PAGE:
At the end of every year, it is good to look back on that year and resolve things that have been left unresolved. In this sermon, Greg shows how unresolved anger is pollution in our lives, and we should resolve it and shake off the devil.
This is the final sermon for 2013, and it’s important to take a look and ask ourselves what we need to forgive and give thanks for. These two things are related and important to one another. As the year ends, we should all take a look back and make sure we haven’t given the devil a foothold in our lives.
Paul, in Ephesians 4:25-26, says that it’s ok to be angry, but it becomes a sin if we give the devil a foothold in our anger. When we go to sleep with our anger, or we push it down and let it fester in our souls, then it becomes something more than just anger at a situation.
Anger happens when something you value is devalued. We place value on many things and when someone else makes it less valuable, such as scratching our car, we get angry. Now, we might place too much value on something and thus get angry when we shouldn’t, but sometimes anger can be normal. But when we allow our anger to become submerged and dwell inside of us, it becomes part of our being and stinks up the rest of our being.
The song by Florence, called “Shake it Out”, says a lot about this truth. “Regrets collect like old friends so that you relive your darkest moments”. When we push down our anger, they become like friends that never leave us and remind us of our darkest moments. “Every demon wants its pound of flesh”. If we give the devil a foothold, he becomes a parasite. Finally, Florence woke up and realized she’d been a fool and been blind. It was time to bury the dead horse they had been dragging around in the ground.
As we close out 2013, it’s important to take a look back and ask ourselves if there’s any pollution we need to shake out before 2014. It might be time to shake the devil off and stop with harboring our anger. To do this, we should ask ourselves an important question.
Are you less grateful, less joyful, or more negative than you were a year ago? If so, the Lord is telling you it’s time to stop the enemy from killing, stealing, and destroying your life. The enemy simply wants to destroy any life that we have, and he uses unresolved anger as a way to do this. When we are angry, we can’t see the good things in life, and we don’t live out the Kingdom.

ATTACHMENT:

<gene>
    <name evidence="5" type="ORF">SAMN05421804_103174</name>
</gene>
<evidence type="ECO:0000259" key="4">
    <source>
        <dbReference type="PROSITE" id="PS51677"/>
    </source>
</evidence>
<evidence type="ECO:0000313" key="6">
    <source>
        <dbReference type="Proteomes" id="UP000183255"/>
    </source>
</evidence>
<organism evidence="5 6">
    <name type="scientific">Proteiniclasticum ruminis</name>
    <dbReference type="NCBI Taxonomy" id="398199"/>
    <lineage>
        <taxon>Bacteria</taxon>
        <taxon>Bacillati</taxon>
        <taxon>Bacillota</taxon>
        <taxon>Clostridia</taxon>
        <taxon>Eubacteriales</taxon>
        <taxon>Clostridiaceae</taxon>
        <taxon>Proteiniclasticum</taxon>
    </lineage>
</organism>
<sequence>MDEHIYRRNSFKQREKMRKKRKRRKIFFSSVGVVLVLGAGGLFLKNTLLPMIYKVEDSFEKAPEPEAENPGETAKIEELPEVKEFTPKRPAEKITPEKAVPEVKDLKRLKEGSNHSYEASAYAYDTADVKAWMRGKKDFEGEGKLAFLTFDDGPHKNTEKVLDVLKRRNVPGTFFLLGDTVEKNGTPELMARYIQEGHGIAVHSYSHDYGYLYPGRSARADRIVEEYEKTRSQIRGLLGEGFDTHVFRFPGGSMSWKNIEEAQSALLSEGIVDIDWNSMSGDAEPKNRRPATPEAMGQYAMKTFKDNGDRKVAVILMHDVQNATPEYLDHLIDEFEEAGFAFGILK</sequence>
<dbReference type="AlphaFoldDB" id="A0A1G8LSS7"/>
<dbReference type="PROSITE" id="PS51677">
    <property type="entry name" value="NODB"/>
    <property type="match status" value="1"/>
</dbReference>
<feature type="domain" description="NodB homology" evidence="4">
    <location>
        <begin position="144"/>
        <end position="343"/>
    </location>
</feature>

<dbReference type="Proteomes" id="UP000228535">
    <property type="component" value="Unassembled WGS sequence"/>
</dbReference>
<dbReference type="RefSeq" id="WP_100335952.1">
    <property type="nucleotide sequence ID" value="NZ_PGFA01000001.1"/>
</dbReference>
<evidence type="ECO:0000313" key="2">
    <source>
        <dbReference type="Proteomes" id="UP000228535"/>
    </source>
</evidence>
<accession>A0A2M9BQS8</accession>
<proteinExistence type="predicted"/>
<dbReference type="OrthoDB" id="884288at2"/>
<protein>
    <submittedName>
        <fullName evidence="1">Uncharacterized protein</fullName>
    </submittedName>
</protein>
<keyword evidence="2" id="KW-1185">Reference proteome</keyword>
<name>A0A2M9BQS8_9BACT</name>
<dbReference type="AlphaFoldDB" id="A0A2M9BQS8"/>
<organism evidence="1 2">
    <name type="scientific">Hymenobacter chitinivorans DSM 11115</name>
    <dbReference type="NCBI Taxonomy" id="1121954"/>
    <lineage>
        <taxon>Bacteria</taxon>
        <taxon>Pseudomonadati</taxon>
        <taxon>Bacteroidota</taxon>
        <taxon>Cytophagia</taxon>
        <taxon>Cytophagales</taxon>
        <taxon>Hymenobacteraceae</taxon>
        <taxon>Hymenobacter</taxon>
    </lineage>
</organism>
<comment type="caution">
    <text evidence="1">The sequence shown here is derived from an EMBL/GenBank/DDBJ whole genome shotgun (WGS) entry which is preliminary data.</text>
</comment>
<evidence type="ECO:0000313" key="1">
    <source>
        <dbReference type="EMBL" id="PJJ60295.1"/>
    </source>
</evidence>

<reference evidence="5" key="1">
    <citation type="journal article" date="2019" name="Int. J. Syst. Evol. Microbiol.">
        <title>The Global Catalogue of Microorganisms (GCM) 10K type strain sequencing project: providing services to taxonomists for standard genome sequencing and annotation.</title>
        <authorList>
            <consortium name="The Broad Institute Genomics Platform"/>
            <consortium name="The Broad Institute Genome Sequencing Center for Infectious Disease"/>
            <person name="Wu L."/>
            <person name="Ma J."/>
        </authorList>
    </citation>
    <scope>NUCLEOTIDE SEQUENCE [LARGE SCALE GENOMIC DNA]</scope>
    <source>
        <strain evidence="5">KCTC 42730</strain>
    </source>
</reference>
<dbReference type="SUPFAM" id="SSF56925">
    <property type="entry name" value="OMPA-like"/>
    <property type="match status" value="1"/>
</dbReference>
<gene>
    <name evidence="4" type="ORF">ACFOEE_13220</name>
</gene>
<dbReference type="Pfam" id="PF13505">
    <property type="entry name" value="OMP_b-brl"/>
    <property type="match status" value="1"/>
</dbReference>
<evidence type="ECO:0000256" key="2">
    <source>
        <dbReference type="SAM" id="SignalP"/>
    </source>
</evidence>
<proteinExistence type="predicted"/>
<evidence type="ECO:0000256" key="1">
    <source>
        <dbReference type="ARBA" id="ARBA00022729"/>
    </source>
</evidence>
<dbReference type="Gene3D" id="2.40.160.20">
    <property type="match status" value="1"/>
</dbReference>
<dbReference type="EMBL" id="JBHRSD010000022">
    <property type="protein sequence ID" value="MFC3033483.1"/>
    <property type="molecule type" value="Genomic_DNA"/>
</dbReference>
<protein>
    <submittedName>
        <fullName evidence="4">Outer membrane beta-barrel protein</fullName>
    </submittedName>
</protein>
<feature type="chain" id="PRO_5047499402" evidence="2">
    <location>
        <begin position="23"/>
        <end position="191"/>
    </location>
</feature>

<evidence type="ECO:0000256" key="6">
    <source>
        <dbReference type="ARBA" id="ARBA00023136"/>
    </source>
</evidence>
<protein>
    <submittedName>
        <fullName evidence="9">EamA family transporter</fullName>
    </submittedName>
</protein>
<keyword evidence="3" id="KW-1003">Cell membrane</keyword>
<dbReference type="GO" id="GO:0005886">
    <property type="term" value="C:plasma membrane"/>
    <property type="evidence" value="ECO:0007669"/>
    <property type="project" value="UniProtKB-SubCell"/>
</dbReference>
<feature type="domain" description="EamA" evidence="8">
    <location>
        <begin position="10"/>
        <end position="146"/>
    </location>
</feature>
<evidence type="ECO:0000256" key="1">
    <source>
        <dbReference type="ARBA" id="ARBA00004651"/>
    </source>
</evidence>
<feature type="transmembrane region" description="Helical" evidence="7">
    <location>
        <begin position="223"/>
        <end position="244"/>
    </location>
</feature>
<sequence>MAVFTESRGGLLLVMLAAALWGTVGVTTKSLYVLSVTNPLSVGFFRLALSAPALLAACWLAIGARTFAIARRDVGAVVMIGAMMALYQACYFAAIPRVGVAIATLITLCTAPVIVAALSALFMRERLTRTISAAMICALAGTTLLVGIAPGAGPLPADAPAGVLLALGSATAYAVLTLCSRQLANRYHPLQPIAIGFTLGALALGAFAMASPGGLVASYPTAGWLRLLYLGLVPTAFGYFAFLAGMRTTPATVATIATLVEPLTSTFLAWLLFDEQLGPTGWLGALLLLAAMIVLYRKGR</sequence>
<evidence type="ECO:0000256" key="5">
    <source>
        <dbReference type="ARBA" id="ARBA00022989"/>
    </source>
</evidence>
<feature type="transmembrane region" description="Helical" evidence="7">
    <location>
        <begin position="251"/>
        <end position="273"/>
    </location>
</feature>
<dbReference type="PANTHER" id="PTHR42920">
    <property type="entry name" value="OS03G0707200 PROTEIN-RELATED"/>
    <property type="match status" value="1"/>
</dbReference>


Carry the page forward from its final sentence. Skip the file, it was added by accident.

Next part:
The only way to stop anger is to extend grace and forgive. Forgiveness is about releasing a debt. When someone hurts us, they owe us a debt to make it better. But, if they don’t want to fulfill that debt, we can get stuck holding it and resenting that person. We should hang onto no debts because our value isn’t given by how people treat us. Rather, it’s given by Jesus on Calvary. Also, remember that God has forgiven you a debt that was infinitely greater than any debt anyone owes you.
Same thing applies if you need to forgive yourself. To not forgive yourself is to act like you are God because you are demanding a payment greater than God demanded. We should be quick to forgive ourselves because God has already forgiven us and has shown us our true worth.
Unforgiveness blocks our ability to be thankful. To be thankful, we must notice the little things God is doing in our everyday life. We will only be as grateful and joyful as we are aware of God in the ordinary, everyday happenings in life. We all look for miracles and signs from God, but if we look closely enough, they are everywhere around us.
It’s important, at the end of the year, to take a look back and reflect on things that we need to resolve. Anger is one of these. Instead of letting anger pollute our lives, we should be quick to forgive and, in so doing, shake off the devil from ruining our thankfulness and joy. Hide Extended Summary